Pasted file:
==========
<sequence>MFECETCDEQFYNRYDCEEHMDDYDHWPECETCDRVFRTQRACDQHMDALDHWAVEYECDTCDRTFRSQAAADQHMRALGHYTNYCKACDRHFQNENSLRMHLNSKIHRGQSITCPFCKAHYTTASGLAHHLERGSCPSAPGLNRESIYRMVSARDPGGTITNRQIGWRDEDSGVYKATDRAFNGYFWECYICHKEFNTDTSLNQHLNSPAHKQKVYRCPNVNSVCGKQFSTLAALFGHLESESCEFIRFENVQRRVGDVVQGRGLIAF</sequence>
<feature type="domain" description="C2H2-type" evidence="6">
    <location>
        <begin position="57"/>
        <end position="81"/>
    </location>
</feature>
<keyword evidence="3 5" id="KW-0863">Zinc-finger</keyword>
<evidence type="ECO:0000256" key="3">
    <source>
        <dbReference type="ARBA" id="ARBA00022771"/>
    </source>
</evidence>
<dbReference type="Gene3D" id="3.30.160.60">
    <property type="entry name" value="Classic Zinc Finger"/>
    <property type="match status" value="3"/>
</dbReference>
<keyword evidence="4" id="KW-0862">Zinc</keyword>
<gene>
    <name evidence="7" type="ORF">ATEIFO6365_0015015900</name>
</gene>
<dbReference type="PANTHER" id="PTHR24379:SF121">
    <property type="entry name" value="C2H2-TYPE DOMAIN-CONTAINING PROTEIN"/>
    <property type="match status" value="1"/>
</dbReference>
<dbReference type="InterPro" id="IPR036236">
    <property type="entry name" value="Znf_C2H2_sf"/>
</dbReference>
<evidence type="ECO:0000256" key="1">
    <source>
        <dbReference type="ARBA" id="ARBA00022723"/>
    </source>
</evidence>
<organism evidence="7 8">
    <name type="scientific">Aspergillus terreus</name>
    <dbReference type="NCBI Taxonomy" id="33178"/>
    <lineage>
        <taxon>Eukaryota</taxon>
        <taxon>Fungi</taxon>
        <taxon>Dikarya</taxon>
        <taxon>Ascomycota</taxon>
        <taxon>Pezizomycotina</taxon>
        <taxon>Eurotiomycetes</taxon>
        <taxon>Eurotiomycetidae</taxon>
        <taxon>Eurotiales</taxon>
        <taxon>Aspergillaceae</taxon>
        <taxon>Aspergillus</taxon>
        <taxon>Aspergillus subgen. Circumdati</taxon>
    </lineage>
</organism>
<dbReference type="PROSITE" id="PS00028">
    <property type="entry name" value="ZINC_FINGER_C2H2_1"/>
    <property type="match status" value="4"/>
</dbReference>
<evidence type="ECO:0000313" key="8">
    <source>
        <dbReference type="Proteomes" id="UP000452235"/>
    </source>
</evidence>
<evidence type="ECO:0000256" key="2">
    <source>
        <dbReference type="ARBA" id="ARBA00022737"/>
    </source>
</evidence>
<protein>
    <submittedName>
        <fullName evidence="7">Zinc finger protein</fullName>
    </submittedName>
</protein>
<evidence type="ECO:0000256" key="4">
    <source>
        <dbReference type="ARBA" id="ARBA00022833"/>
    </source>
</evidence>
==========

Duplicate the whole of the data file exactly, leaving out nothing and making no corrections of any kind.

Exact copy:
<sequence>MFECETCDEQFYNRYDCEEHMDDYDHWPECETCDRVFRTQRACDQHMDALDHWAVEYECDTCDRTFRSQAAADQHMRALGHYTNYCKACDRHFQNENSLRMHLNSKIHRGQSITCPFCKAHYTTASGLAHHLERGSCPSAPGLNRESIYRMVSARDPGGTITNRQIGWRDEDSGVYKATDRAFNGYFWECYICHKEFNTDTSLNQHLNSPAHKQKVYRCPNVNSVCGKQFSTLAALFGHLESESCEFIRFENVQRRVGDVVQGRGLIAF</sequence>
<feature type="domain" description="C2H2-type" evidence="6">
    <location>
        <begin position="57"/>
        <end position="81"/>
    </location>
</feature>
<keyword evidence="3 5" id="KW-0863">Zinc-finger</keyword>
<evidence type="ECO:0000256" key="3">
    <source>
        <dbReference type="ARBA" id="ARBA00022771"/>
    </source>
</evidence>
<dbReference type="Gene3D" id="3.30.160.60">
    <property type="entry name" value="Classic Zinc Finger"/>
    <property type="match status" value="3"/>
</dbReference>
<keyword evidence="4" id="KW-0862">Zinc</keyword>
<gene>
    <name evidence="7" type="ORF">ATEIFO6365_0015015900</name>
</gene>
<dbReference type="PANTHER" id="PTHR24379:SF121">
    <property type="entry name" value="C2H2-TYPE DOMAIN-CONTAINING PROTEIN"/>
    <property type="match status" value="1"/>
</dbReference>
<dbReference type="InterPro" id="IPR036236">
    <property type="entry name" value="Znf_C2H2_sf"/>
</dbReference>
<evidence type="ECO:0000256" key="1">
    <source>
        <dbReference type="ARBA" id="ARBA00022723"/>
    </source>
</evidence>
<organism evidence="7 8">
    <name type="scientific">Aspergillus terreus</name>
    <dbReference type="NCBI Taxonomy" id="33178"/>
    <lineage>
        <taxon>Eukaryota</taxon>
        <taxon>Fungi</taxon>
        <taxon>Dikarya</taxon>
        <taxon>Ascomycota</taxon>
        <taxon>Pezizomycotina</taxon>
        <taxon>Eurotiomycetes</taxon>
        <taxon>Eurotiomycetidae</taxon>
        <taxon>Eurotiales</taxon>
        <taxon>Aspergillaceae</taxon>
        <taxon>Aspergillus</taxon>
        <taxon>Aspergillus subgen. Circumdati</taxon>
    </lineage>
</organism>
<dbReference type="PROSITE" id="PS00028">
    <property type="entry name" value="ZINC_FINGER_C2H2_1"/>
    <property type="match status" value="4"/>
</dbReference>
<evidence type="ECO:0000313" key="8">
    <source>
        <dbReference type="Proteomes" id="UP000452235"/>
    </source>
</evidence>
<evidence type="ECO:0000256" key="2">
    <source>
        <dbReference type="ARBA" id="ARBA00022737"/>
    </source>
</evidence>
<protein>
    <submittedName>
        <fullName evidence="7">Zinc finger protein</fullName>
    </submittedName>
</protein>
<evidence type="ECO:0000256" key="4">
    <source>
        <dbReference type="ARBA" id="ARBA00022833"/>
    </source>
</evidence>